Restless Ramblings.

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Last week I opened my mouth a bit with my friend Nicholas Yoda, who is the chair of our Presbytery Council, where I serve as a member as well.  I was a bit frustrated.  I have loved being a part of Presbytery Council, a Presbytery transformation task force, and all the good work and the wonderful story that’s emerging out of our Presbytery.  But, I’ve also been frustrated.   So, he asked me to do the devotion at the next Council meeting, which I did, and here are some of those thoughts.

I know, frustrations come and go, we all experience frustration in all sorts of ways in the work that we’ve been called to do as faith and community leaders.

Where was my frustration showing up?  Well, in a string of meetings.  Now, if we’re honest, all of us have certain thoughts and opinions about meetings.  We have momentary frustrations that come and go and can be influenced our day, situations not related to those meetings, issues we are dealing with, etc.  Yet, those things pass.  Well, my frustration has been growing.  Really, into something else:  restlessness in the church and with the church.

Don’t get me wrong, I love the church.  But, I often find more encouragement for the work that I do from outside the church.  I also find that there is life emerging all around this city and that life is being born out of God’s heart.  God also has a heart for this Presbytery and the church universal, and this same God is calling this Presbytery and church universal to enter into the work God’s doing in the city.

But, that takes a sense of movement, on my part and our part as a church.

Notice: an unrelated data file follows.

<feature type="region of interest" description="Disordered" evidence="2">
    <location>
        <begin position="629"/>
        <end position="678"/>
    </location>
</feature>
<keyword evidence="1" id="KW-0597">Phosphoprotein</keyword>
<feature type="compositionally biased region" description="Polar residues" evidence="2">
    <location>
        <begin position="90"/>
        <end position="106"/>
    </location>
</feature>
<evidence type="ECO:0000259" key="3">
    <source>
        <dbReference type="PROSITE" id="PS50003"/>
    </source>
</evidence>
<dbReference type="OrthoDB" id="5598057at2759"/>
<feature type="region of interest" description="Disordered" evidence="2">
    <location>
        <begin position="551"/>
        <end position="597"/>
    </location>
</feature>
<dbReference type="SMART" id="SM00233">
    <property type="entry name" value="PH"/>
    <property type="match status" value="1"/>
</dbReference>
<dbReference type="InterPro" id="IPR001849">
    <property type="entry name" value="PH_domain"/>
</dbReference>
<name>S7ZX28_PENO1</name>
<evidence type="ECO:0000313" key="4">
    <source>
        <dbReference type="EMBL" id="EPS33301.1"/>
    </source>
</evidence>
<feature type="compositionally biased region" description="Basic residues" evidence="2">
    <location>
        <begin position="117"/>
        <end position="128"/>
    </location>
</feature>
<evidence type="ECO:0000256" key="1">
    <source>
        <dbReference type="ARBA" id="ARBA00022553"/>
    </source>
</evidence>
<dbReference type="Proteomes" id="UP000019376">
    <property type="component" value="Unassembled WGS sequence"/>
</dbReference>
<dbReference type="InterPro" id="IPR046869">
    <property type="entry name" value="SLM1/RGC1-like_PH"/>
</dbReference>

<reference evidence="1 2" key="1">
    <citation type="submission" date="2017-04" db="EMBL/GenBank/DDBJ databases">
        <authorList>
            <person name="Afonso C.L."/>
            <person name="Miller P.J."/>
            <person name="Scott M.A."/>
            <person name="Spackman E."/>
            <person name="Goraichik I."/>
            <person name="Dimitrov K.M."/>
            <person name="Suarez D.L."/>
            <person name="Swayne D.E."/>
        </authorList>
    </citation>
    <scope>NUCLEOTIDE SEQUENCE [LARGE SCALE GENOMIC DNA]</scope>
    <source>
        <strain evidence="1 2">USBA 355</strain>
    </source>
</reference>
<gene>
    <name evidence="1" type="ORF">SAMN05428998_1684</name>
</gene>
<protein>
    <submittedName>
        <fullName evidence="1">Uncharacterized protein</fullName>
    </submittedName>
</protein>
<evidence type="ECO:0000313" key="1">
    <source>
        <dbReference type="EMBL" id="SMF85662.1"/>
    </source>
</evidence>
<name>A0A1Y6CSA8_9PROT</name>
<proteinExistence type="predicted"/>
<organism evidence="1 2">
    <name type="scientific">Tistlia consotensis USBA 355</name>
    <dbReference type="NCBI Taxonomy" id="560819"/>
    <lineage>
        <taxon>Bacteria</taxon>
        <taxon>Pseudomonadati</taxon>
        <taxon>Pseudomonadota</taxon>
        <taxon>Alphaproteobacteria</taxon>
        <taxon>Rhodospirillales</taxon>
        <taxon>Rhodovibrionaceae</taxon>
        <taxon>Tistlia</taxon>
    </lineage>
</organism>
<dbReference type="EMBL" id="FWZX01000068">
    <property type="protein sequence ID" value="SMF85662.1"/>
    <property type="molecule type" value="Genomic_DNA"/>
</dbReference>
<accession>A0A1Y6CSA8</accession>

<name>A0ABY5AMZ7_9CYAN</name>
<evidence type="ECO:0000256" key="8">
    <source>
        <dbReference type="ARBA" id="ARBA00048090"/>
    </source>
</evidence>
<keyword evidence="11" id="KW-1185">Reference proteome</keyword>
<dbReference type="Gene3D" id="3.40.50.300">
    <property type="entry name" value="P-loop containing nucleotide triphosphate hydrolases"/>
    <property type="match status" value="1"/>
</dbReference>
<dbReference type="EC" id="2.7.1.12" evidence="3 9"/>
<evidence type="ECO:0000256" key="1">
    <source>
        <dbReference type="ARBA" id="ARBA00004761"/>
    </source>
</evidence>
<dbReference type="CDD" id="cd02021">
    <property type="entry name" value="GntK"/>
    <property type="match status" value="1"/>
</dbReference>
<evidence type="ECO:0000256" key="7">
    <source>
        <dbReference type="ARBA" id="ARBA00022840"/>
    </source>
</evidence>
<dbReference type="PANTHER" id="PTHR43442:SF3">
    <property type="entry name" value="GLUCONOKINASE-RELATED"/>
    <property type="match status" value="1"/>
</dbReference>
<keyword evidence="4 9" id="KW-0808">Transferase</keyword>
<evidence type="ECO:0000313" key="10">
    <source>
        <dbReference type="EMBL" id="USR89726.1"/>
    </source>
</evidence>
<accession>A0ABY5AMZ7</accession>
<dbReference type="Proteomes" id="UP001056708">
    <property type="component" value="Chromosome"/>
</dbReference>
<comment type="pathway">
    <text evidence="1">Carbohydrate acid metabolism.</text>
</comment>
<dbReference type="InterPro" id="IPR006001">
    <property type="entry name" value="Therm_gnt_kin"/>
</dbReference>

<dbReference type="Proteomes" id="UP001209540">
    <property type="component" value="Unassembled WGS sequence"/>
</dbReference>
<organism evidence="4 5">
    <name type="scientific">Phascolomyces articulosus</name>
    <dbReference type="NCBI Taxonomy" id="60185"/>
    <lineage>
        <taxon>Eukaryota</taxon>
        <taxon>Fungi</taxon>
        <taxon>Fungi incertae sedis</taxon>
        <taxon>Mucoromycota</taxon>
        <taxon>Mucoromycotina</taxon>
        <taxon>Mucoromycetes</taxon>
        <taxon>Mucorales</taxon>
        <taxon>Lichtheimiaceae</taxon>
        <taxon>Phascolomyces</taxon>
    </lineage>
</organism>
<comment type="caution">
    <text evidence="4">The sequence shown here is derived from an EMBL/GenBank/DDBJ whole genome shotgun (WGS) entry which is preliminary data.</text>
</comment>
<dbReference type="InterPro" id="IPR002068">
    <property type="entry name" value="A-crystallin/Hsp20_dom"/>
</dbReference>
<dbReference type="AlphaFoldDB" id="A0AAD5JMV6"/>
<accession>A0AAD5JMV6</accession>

Many of us are restless, and that’s good.  That can move us towards action and relationship with others if we are willing to be uncomfortable, and even go through some suffering with those inside the church and outside the church…and within us personally and in our communities.  Suffering can often be a catalyst for change, and change is central to transformation.

Over the years, when this restlessness comes around, it’s pushed to try and see what God is up in the world around me, and in the world inside of me.  I’ve been able to do some work with the enneagram (https://www.enneagraminstitute.com if interested to find out more info on the enneagram).  I am a “3”, so I’m wired to work towards goals and I want to see and experience transformation and growth in my life and in the work that I am a part of.

But, as I sit in some of the church meetings that I’m called to be a part of, meetings where I can look around a room and see folks that I genuinely love and want to be with, I want to see transformation happen in my life and in the bodies in which I serve, and I believe others do as well.  Transformation that leads to a sense that the Kingdom of God is upon us, that God’s Presence is being made real and communities are being built on an authentic sense of self, others, and God awareness that leads us towards depth, maturity, and a sense of biblical eternal life which not only gives witness to a quantity of time, but a much more meaningful and engaging quality of life.

In the church, it seems like we focus so much on how to get folks in the door, how to fill our pews, how to “win” folks over, etc.  But, is that really all that the church is called to be about?  Aren’t we supposed to be more about serving the world around us and sharing with the world a God who isn’t to be confined by four walls?  Is it about “winning” and how does that measure up to Jesus’ imperative for us to “lose” ourselves?